As those object types implement a DOM-like API (based on the internal JDOM_T object), it is quite easy to adapt my previous approach to JSON.

Given the following (very) simple JSON object :

{
  "key":"ABC",
  "arr":[1,2,3,null]
}

This is the output we’re looking for :

 ID TYPE    PARENT_ID NAME     POS      VALUE
--- ------ ---------- ------- ---- -----------
  1 object          0
  2 string          1 key               ABC
  3 array           1 arr
  4 number          3            1      1
  5 number          3            2      2
  6 number          3            3      3
  7 null            3            4

 

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Oracle 12.2 – TO_CLOB and TO_BLOB enhancements

April 17, 2017 Leave a comment

Loading an external file from an Oracle directory to a BLOB, or a CLOB (for plain text) has always been relatively easy.
DBMS_LOB API provides procedures to do so :

Oracle 12.2 makes it even more easy by extending TO_BLOB and TO_CLOB functions with the ability to directly convert a BFILE to the corresponding LOB pointer.
TO_CLOB is also overloaded to accept a BLOB input (and a charset ID).

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Categories: PL/SQL, SQL Tags: , , ,

TreeBuilder – a PL/SQL graphical tree generator

February 26, 2017 Leave a comment

TreeBuilder computes the set of node coordinates necessary to represent a single-rooted tree in a graphical environment.
Node positioning is implemented using the improved version of Walker’s algorithm, published by Buchheim, J√ľnger and Leipert :
http://citeseerx.ist.psu.edu/viewdoc/summary?doi=10.1.1.16.8757

Tree data is exposed as a pipelined function.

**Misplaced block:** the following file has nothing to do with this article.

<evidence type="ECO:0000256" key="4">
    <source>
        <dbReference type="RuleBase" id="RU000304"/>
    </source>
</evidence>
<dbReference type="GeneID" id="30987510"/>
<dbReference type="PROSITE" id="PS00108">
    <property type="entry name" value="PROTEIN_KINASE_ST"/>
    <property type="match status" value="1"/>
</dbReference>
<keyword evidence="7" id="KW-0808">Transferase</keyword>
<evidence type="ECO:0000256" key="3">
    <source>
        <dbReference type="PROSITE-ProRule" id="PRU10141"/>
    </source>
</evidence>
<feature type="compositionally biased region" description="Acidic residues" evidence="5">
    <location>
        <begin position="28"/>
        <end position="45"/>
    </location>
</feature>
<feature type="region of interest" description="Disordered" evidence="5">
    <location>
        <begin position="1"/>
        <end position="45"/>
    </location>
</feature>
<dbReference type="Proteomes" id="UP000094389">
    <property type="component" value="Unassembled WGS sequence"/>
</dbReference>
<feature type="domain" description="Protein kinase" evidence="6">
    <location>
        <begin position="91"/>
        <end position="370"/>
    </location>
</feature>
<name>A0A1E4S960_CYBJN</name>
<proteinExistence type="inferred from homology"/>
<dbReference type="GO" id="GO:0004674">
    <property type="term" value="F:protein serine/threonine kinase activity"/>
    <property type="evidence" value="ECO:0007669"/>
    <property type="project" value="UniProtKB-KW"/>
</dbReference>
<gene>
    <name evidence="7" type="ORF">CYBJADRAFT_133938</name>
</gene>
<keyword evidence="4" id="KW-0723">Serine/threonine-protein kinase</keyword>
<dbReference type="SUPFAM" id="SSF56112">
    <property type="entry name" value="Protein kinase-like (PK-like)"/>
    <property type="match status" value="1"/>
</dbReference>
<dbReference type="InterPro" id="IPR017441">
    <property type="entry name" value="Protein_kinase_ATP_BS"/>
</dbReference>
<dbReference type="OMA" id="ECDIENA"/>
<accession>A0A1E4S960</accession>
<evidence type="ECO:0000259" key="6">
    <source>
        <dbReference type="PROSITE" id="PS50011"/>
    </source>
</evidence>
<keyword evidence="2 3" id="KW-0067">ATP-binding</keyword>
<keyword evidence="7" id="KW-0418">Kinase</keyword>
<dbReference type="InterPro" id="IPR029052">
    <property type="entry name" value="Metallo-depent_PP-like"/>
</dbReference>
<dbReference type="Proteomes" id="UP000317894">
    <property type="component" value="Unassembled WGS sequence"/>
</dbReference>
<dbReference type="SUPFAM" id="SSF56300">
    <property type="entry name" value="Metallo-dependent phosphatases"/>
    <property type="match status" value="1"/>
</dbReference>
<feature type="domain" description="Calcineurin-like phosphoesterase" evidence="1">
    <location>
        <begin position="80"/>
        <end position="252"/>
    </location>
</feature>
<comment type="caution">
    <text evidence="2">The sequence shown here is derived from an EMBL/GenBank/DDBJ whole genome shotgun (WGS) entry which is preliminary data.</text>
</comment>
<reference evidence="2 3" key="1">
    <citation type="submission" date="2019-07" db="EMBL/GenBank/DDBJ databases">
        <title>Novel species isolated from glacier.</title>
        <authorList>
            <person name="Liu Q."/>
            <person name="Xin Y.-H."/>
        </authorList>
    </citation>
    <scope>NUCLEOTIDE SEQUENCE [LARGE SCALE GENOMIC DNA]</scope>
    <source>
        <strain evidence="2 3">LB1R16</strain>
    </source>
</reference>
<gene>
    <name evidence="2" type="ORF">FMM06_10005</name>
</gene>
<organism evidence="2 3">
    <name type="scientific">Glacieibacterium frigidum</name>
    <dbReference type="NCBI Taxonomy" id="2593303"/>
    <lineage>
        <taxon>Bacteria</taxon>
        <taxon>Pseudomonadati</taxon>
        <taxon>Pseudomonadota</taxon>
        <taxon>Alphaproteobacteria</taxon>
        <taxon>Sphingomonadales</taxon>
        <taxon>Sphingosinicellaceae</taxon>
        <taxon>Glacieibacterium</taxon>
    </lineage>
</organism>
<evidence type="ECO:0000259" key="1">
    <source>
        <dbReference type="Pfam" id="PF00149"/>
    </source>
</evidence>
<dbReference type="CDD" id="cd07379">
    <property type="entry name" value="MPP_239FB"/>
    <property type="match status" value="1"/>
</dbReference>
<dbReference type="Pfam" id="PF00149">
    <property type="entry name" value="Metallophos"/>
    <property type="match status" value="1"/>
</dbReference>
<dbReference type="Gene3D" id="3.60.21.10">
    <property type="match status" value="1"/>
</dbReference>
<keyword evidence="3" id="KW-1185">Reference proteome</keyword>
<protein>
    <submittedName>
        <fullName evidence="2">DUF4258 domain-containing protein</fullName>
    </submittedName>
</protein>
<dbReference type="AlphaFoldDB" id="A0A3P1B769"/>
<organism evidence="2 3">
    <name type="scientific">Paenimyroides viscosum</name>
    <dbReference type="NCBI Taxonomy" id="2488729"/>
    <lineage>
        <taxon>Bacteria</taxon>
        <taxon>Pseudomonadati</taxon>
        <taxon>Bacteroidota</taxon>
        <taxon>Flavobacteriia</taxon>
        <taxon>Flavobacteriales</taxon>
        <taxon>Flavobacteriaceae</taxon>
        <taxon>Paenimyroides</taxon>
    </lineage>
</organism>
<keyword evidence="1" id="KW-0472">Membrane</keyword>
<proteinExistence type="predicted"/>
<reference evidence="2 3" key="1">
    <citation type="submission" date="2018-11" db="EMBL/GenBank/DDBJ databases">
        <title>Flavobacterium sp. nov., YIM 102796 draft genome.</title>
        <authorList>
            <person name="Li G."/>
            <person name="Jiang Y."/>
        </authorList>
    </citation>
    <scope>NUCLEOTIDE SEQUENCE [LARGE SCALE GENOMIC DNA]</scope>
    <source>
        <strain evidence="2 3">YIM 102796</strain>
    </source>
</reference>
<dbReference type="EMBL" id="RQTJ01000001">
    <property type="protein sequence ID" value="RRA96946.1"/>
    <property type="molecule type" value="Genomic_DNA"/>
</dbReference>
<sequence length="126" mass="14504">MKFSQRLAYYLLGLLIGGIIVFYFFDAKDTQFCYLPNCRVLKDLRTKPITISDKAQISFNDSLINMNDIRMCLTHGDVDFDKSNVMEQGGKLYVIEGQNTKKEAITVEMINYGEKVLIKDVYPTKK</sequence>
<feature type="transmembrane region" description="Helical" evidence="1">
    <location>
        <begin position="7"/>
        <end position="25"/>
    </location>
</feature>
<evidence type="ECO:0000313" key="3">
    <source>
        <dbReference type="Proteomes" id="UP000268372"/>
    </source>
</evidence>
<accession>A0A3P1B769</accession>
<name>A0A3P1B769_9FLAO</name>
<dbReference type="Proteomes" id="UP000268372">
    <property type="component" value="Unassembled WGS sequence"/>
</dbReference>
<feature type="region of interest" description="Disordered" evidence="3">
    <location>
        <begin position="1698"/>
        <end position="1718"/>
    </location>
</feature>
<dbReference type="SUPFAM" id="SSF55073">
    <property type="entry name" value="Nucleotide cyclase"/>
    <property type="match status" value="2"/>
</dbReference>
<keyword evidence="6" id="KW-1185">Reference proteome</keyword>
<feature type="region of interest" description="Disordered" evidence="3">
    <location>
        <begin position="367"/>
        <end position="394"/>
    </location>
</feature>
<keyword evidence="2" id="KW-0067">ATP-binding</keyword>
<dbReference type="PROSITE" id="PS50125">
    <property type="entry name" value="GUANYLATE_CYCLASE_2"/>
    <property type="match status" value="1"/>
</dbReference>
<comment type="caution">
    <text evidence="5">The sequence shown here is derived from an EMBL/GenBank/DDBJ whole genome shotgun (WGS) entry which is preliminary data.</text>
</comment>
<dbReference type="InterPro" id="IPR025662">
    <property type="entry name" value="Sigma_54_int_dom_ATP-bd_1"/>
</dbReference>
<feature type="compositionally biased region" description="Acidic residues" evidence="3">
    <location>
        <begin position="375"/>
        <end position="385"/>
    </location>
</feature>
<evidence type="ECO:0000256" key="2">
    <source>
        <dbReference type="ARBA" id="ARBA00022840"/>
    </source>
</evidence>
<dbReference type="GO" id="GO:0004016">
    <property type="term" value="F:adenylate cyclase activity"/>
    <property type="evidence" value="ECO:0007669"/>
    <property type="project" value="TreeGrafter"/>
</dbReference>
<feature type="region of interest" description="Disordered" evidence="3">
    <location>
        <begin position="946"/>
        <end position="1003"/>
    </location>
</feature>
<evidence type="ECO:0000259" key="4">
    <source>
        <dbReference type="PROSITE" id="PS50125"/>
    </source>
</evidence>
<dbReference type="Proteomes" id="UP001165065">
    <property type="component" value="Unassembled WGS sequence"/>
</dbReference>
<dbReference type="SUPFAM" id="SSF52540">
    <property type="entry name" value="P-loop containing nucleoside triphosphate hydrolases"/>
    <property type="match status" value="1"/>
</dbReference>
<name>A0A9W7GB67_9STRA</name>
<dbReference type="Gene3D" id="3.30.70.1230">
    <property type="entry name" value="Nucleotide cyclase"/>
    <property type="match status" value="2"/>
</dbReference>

The API also provides a constructor to visualize the tree as an SVG object.

Source code available on GitHub :

/mbleron/oracle/TreeBuilder

 

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How To : Convert Path Enumeration to Adjency List

October 4, 2016 Leave a comment

An Adjency List is a way to describe a finite graph structure by associating each vertex of the graph to each of its neighbours.
For a simple oriented tree, a possible implemention of the Adjency List model is to store a node along with its parent node reference.
In a RDBMS, this is indeed a very common way of storing hierarchical data, such as the Employee-Manager relationship :

SQL> select empno, ename, mgr
  2  from scott.emp;
 
EMPNO ENAME        MGR
----- ---------- -----
 7369 SMITH       7902
 7499 ALLEN       7698
 7521 WARD        7698
 7566 JONES       7839
 7654 MARTIN      7698
 7698 BLAKE       7839
 7782 CLARK       7839
 7788 SCOTT       7566
 7839 KING       
 7844 TURNER      7698
 7876 ADAMS       7788
 7900 JAMES       7698
 7902 FORD        7566
 7934 MILLER      7782

Such a structure can be easily traversed using a CONNECT-BY query, or Recursive Subquery Factoring :